Sausage City: Alpine Kielbasa at Gene's Sausage Shop
Gene's Sausage Shop
You've probably experienced it. You walk into a butcher shop intending to size up the meat, and instead find that you're the one being sized up by a surly man behind the counter. He's frowning, bloodstained, and not at all impressed with you. And having no idea what to do next and knowing that he's already eyeing you suspiciously, all you can think about is that if you open your mouth and start speaking English he'll chase you out of the store.
There's a gritty, gruff charm in that old school experience that can definitely be found in Chicago. And sometimes, it's worth it for the quality of what's sold. But it's not the kind of experience you'll have at Gene's Sausage Shop in Lincoln Square.
Not that a lack of gruff means a lack of cred: Gene's Sausage Shop has roots that go way back to the early 70s, when it was one of those old school butcher shops itself specializing in Polish products and nourishing the local immigrant community with that famous "taste of home." They were so successful that within eight years, they moved into a 20,000 square-foot location on Belmont, where still today they operate multiple in-house smokehouses, conduct full-animal butchering, and turn out what may be the most varied selection of sausage in Chicago.
However, many know Gene's by its Lincoln Square location, which opened in 2009.
It's a towering, multi-story ode to good eating: 40 varieties of house-made sausages and cured meats (many of which are smoked at their large Belmont location), a full service staff of butchers who cut to order, a stock of hard-to-find game meats, a tremendous selection of beer and wine, and a carefully curated grocery from near and far (butter from France, feta from Bulgaria, peaches from Lehman's Michigan farm, and milk from downstate Kilgus Farm). They even crowned the place with a roof deck, where their delicious sausages are grilled, and you can grab a picnic table and a beer while taking in the view. (Sadly, it's Chicago, and the beer garden season has come and gone.)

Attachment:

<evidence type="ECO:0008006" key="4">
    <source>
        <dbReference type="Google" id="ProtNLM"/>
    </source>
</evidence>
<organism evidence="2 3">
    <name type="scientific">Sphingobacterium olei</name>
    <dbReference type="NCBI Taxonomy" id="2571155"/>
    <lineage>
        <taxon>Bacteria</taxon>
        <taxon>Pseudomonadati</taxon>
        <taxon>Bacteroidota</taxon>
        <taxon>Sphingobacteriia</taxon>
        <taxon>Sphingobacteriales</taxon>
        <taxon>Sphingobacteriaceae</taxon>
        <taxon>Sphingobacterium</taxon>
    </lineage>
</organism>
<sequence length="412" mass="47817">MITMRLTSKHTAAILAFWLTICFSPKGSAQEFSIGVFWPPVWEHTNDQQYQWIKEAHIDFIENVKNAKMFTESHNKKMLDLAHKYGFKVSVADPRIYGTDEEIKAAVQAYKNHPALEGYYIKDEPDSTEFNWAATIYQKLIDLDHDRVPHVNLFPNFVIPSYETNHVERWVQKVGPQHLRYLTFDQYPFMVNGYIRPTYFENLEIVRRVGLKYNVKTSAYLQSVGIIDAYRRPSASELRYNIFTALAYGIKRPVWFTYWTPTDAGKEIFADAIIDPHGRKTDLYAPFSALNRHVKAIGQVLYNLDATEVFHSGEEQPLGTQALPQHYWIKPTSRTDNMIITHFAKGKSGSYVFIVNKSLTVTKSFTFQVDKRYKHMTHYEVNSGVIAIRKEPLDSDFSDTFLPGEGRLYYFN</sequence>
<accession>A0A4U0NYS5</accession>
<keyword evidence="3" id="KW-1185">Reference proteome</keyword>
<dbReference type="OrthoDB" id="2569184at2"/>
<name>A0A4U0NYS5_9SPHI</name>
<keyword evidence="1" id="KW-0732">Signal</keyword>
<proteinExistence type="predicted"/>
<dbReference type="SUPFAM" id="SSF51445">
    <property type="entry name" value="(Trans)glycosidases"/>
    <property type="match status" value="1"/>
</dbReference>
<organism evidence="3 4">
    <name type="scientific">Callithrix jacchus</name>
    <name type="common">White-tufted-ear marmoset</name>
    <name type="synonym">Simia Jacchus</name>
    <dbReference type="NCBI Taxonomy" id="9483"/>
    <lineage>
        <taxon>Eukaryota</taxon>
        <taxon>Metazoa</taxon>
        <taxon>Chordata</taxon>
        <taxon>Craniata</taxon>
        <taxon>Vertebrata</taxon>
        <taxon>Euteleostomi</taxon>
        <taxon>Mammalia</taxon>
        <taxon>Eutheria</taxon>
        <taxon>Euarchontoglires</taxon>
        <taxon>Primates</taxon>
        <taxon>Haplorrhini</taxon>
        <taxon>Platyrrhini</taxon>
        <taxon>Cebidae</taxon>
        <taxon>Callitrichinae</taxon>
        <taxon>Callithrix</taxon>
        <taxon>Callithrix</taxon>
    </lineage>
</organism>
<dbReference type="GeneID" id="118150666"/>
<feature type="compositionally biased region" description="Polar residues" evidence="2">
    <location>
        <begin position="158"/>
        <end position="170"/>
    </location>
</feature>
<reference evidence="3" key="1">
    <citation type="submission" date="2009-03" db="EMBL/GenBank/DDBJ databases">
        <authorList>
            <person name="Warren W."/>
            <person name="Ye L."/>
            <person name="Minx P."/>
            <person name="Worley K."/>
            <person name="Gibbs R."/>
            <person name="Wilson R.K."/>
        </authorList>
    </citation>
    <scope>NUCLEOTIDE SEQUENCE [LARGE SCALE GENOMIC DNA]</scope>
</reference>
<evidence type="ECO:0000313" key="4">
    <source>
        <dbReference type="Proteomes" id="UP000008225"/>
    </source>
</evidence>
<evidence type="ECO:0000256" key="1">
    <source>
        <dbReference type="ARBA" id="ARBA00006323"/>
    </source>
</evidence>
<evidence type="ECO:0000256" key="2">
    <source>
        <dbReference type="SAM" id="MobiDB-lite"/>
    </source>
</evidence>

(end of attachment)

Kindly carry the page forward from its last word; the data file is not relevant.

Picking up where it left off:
In addition to Polish standards like kielbasa ("Traditional Polish Sausage, need we say more?" is how they describe it—I mean c'mon, this is Chicago), they also expand to other countries and cuisines (like mettwurst, a spreadable German sausage). In the fresh sausage department, their Sheboygan-style bratwurst are some of the best outside of Wisconsin.
I headed into Gene's with the intention of being persuaded. Whatever they wanted me to buy, I was in. And I was quickly treated to some of priceless Midwestern charm by Jill, my counter lady, who was so excited about all the products that I ended up eating practically a full meal—from slices of smoked pork loin to hunks of their popular alpine sausage. Jill (who also happens to have a brother named Jack, she told me) enthused about their house-made veal bologna and the four sides of cow that were hanging in the window aging, eventually to be broken down into cuts and sold.
That alpine sausage is justifiably popular—it's a take on Kielbasa with amped up garlic and a second trip into the smoker. It comes out burnished and dark, with a penetrating smoke flavor that still somehow manages to not overwhelm the taste of the meat. Inside, it has a clean, smooth texture, which comes from mixing it just long enough before casing to emulsify slightly but still retain some texture and chew. It's masterfully made and well-executed.
Considering I picked up a link of it for $2.85 (it's over a foot long), this is one of the better deals when it comes to sausage in Chicago.